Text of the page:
Carpal Tunnel Syndrome

Carpal Tunnel Syndrome (CTS) is a painful, debilitating condition of the wrist, considered primarily as a workplace injury. The most widely recognized cause of CTS is repetitive motion, such as typing, some manufacturing tasks, handling of tools, etc. With the recent advent of computer use, cases of CTS have risen by 10% each year. Because CTS is the leading work-related injury in terms if lost workdays, the total cost to American industry is estimated at $21 billion.

The carpal tunnel is an opening in the bones of the wrist through which nerves and tendons pass. Carpal tunnel syndrome is caused by swelling in the wrist, resulting in compression of the median nerve, which runs through the carpal tunnel to the hand. Symptoms include pain, weakness, numbness or tingling in the hand and arm, and can in more severe cases lead to an inability to grasp and hold objects. Recommended preventative measures usually include avoidance of repetitive motion through job rotation; better, more ergonomic workplace environments; and special hand and finger exercises. Treatment for CTS may include anti-inflammatory drugs, occupational therapy, wrist splints, and surgery. Surgery has been the preferred treatment of most doctors in moderate to severe cases. However, some recent studies are indicating that surgery may be an overused treatment, and that less invasive treatments can be significantly effective.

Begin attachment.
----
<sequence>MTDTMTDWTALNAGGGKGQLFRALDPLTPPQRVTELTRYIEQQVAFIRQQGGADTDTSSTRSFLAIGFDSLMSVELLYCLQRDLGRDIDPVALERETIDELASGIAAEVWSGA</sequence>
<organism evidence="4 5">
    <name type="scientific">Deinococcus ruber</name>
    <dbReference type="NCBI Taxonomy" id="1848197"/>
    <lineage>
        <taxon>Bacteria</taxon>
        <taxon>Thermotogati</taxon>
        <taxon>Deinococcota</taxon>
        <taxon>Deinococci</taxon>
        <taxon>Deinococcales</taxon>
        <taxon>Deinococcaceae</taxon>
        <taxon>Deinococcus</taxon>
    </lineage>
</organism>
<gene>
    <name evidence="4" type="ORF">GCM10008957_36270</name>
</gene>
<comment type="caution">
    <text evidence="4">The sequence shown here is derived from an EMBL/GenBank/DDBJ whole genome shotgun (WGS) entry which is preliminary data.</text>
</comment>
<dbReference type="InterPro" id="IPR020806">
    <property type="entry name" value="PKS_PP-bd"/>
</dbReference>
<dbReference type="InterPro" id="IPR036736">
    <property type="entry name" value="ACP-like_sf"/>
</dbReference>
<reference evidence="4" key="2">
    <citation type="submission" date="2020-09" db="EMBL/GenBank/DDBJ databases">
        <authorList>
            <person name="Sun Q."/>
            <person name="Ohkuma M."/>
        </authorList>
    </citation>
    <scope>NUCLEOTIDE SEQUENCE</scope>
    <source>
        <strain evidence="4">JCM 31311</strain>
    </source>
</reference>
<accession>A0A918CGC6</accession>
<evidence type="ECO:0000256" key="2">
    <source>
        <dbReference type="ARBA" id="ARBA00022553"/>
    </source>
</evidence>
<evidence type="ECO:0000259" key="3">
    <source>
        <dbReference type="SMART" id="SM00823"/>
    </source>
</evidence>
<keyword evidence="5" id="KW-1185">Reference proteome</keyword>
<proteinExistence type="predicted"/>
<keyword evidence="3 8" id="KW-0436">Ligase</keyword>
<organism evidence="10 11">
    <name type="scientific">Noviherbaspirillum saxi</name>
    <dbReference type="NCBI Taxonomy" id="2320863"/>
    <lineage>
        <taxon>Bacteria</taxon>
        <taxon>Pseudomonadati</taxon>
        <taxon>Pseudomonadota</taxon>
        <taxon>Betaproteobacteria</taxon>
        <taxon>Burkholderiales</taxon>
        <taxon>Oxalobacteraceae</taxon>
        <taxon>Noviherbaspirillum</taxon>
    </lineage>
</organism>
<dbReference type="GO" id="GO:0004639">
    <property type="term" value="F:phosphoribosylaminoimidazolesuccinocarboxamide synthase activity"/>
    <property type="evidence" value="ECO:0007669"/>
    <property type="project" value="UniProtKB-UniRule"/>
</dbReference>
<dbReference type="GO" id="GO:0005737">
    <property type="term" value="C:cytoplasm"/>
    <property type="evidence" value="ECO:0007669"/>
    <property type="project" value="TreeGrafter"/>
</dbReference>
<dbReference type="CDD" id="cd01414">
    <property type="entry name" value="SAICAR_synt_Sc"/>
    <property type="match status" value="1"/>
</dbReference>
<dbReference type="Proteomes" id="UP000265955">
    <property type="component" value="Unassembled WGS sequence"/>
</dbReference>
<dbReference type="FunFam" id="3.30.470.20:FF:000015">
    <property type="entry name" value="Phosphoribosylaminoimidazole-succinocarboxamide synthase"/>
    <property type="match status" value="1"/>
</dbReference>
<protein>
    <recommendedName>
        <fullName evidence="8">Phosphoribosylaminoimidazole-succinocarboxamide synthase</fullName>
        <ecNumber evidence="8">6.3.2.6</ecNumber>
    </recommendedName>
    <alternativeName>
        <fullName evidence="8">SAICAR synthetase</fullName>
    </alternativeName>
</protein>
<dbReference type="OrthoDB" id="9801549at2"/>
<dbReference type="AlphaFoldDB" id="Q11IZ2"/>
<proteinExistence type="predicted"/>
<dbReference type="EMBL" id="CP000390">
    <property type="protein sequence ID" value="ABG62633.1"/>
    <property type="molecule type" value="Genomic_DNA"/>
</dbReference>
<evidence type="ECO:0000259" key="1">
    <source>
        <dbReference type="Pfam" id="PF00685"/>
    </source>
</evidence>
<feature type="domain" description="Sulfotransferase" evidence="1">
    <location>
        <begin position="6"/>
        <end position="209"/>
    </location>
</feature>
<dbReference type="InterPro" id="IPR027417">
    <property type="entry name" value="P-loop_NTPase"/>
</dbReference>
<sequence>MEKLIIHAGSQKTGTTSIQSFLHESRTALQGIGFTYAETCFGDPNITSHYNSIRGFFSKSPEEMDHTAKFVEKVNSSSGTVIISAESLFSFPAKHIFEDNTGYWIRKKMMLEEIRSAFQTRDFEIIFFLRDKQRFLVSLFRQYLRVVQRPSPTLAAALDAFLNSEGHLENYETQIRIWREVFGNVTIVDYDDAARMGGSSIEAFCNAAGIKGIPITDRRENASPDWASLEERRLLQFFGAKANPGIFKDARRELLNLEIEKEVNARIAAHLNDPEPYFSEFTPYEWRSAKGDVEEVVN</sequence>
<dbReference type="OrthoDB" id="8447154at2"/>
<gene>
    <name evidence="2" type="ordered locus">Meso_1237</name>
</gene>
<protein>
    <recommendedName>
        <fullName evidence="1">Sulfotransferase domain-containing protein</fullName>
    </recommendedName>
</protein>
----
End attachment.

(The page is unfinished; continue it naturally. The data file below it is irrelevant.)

One of the most surprising of these findings is that a deficiency in Vitamin B6 may be associated with increased risk of CTS, and that Vitamin B6 supplements may be an effective treatment in some cases. It had long been recognized that pregnant or menopausal women, women taking oral contraceptives, and diabetics seemed more prone to CTS. Recognizing that these factors are associated with a deficiency in Vitamin B6, some doctors began testing Vitamin B6 therapy for people with CTS, and found results to be favorable. It is thought that a deficiency in the vitamin may lead to reduced effectiveness of collagen and elastin fibrils, which are needed to bind tissues together. It is recommended that people with CTS try taking 200 mg of Vitamin B6 daily for 90 days, and then reduce to 100 mg per day. Adults with diabetes may take up to 300 mg daily for the first 90 days. Some doctors point out that Vitamin B2 supplements enhance the effectiveness of Vitamin B6. Excessive doses of B vitamins can be harmful over an extended period of time, so stick to the recommended dosage.

Another recent study suggests that the use of wrist splints for relief of CTS may be more effective than previously thought. In this study, patients with CTS who wore special CTS wrist braces either all the time or at night for six weeks experienced marked improvement in symptoms and nerve function. Surprisingly, even severe cases responded favorably. Full-time use was more effective, and it was pointed out that only wrist braces designed for CTS, that hold the wrist in a neutral position, were shown to be effective.

Careway Wellness Center carries a complete line of supports and braces, including special CTS wrist braces, and a wide assortment of vitamin and mineral supplements.

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